``If I did, I'd let these guys know what the trick was. Hopefully, we can get our bats going and make it a series here,'' he said.

Spilborghs can't believe the hitting funk that Colorado has fallen into during the series. But he doesn't expect it to last.

``We're not too far off,'' Spilborghs said. ``We're a good hitting team.''

Tulowitzki feels the same way. He's anxious to show a nation the real Rockies - the team that led the NL in hitting.

``Honestly, we do feel like we belong here,'' he said. ``I think we belong here. Now, it's time to go out there and show some people.''

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Re: Baseball Today - Saturday, Oct. 27

WORLD SERIES

Boston (9-2) at Colorado (7-2)


The Rockies return home down 2-0 and in search of their offense in Game 3 tonight when they send Josh Fogg (10-9, 4.94 ERA) to the mound to face Boston’s Daisuke Matsuzaka (15-12, 4.40) at Coors Field in Denver.

Boston swept Games 1 and 2 at Fenway Park, winning 13-1 in Wednesday’s opener and 2-1 Thursday. Colorado comes out of Boston with a .180 batting average and with 22 strikeouts in two games, getting dominated by the Red Sox Josh Beckett and Curt Schilling.

Matsuzaka led Boston to its Game 7 ALCS win over Cleveland, allowing two runs on six hits over five innings in the 11-2 victory Sunday. The Japanese right-hander has struggled on the road lately, going 0-4 with a 6.75 ERA in his last six on the highway, including a 4-2 loss in Game 3 of the ALCS at Cleveland when he game up four runs in 4 2/3 innings.

For the season, Matsuzaka was 7-8 on the road with a 4.02 ERA.

The Red Sox have outscored the opposition 45-7 in their last five games and they’ve outscored the opposition 39-14 in their six-game World Series winning streak dating back to 2004. A key component will be out of the Boston lineup today when Kevin Youkilis finds himself on the bench. Manager Terry Francona said David Ortiz will start at first base tonight as there is no DH used in the National League stadium.

Fogg has pitched well this postseason, throwing two innings of scoreless relief in Game 2 of the NLDS on Oct. 4 and he won Game 3 of the NLCS on Oct. 14, holding the D’Backs to one run over six innings of a 4-1 victory. The veteran righty is 4-0 with a 3.50 ERA in his last eight starts overall.

Fogg faced the Red Sox back on June 13 at Fenway Park, giving up two runs in five innings of a 12-2 victory. For his career at Coors Field he is 12-9 with a 6.06 ERA in 166 1/3 innings.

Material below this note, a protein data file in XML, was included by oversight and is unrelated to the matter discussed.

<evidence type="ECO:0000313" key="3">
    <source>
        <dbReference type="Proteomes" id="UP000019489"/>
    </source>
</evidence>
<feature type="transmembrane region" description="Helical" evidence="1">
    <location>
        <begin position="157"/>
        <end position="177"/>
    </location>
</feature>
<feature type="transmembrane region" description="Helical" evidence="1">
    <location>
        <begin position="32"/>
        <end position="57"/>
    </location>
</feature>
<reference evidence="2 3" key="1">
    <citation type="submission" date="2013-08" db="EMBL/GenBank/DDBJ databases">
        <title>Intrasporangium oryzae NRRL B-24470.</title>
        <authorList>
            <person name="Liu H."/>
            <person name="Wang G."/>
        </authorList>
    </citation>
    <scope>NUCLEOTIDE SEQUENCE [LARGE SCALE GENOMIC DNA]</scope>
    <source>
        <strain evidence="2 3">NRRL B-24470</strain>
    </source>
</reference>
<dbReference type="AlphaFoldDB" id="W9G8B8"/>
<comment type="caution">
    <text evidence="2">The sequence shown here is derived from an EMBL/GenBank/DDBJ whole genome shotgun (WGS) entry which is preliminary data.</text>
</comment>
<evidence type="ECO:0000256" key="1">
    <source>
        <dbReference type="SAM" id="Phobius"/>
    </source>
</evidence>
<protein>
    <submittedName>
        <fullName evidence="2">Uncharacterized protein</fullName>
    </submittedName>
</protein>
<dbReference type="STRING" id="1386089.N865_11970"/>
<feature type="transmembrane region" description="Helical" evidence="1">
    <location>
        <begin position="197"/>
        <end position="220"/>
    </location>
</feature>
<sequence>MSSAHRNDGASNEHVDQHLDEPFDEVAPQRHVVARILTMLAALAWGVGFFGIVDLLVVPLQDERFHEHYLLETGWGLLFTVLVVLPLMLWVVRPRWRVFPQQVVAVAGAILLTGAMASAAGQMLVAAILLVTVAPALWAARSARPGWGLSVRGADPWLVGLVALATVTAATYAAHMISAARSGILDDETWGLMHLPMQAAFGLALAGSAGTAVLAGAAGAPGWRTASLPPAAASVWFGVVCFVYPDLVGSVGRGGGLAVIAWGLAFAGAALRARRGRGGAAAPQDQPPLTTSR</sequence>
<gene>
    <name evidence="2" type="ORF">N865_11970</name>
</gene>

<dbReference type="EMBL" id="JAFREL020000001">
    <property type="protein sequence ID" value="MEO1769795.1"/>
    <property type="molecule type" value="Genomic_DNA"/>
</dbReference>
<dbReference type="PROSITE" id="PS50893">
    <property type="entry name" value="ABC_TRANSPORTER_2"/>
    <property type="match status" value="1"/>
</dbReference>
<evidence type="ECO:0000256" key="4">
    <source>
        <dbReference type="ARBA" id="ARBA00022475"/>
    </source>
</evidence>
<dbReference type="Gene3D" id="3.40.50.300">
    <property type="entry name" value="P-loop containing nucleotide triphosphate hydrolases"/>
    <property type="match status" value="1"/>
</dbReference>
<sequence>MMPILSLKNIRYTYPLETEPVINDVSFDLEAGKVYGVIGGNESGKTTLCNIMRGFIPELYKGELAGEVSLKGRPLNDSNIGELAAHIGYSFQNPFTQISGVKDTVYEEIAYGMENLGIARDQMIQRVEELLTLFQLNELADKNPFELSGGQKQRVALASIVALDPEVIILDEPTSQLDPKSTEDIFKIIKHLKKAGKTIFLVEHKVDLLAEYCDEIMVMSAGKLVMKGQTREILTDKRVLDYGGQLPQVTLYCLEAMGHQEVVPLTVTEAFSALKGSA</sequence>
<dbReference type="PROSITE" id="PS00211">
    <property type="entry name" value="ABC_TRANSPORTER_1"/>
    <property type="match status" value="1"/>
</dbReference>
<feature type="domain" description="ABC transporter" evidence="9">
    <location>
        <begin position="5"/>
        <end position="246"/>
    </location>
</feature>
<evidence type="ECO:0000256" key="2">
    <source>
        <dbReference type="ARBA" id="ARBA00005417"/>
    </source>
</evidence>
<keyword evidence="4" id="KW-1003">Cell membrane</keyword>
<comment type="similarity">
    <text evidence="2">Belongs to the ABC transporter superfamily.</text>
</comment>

The Rockies are still 21-3 in their last 24 games despite the two straight losses in Boston. In front of the home fans, Colorado is on a 40-14 run and 15-3 in its last 18 games as an underdog.

The Rockies hit .296 against right-handed pitching at Coors Field while the Red Sox hit just .262 against righties on the road.

The Red Sox are now 46-14 in their last 60 interleague games, including 10-4 this year. Colorado is 10-10 against the American League, including 2-3 against Boston.

The under is 6-3 for the Rockies in the playoffs (2-1 at home), but the over is 6-3-3 for Boston (1-1-2 on the road).

ATS ADVANTAGE: NONE

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Re: Baseball Today - Saturday, Oct. 27

Hi
My MLB pick
Red Sox (Boston) -143 -1.5

P.s. Good luck if you betting...

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Re: Baseball Today - Saturday, Oct. 27

Forecast cool but clear at Coors Field
October 26, 2007

DENVER (AP) -The Colorado Rockies might have a hard time warming up their bats when the World Series shifts to Coors Field on Saturday night, where the weather is expected to be cool but dry for Game 3 against the Boston Red Sox.

Temperatures for the first World Series game played in Colorado are expected to be in the high 30s or low 40s, with a slight breeze and no precipitation, said National Weather Service forecaster Mike Baker.

``It doesn't look too bad if you have a nice jacket and keep warm,'' he said Friday.

Boston swept the first two games at Fenway Park, stifling the Rockies' powerful offense in a 13-1 rout in the opener and a 2-1 victory Thursday night.

The forecast is particularly good news after a storm swept through the state on Sunday, dropping several inches of snow and forcing the Rockies indoors for their next-to-last workout before flying off to Boston.

Game 4 on Sunday should be even better, with gametime temperatures in the upper 40s or low 50s.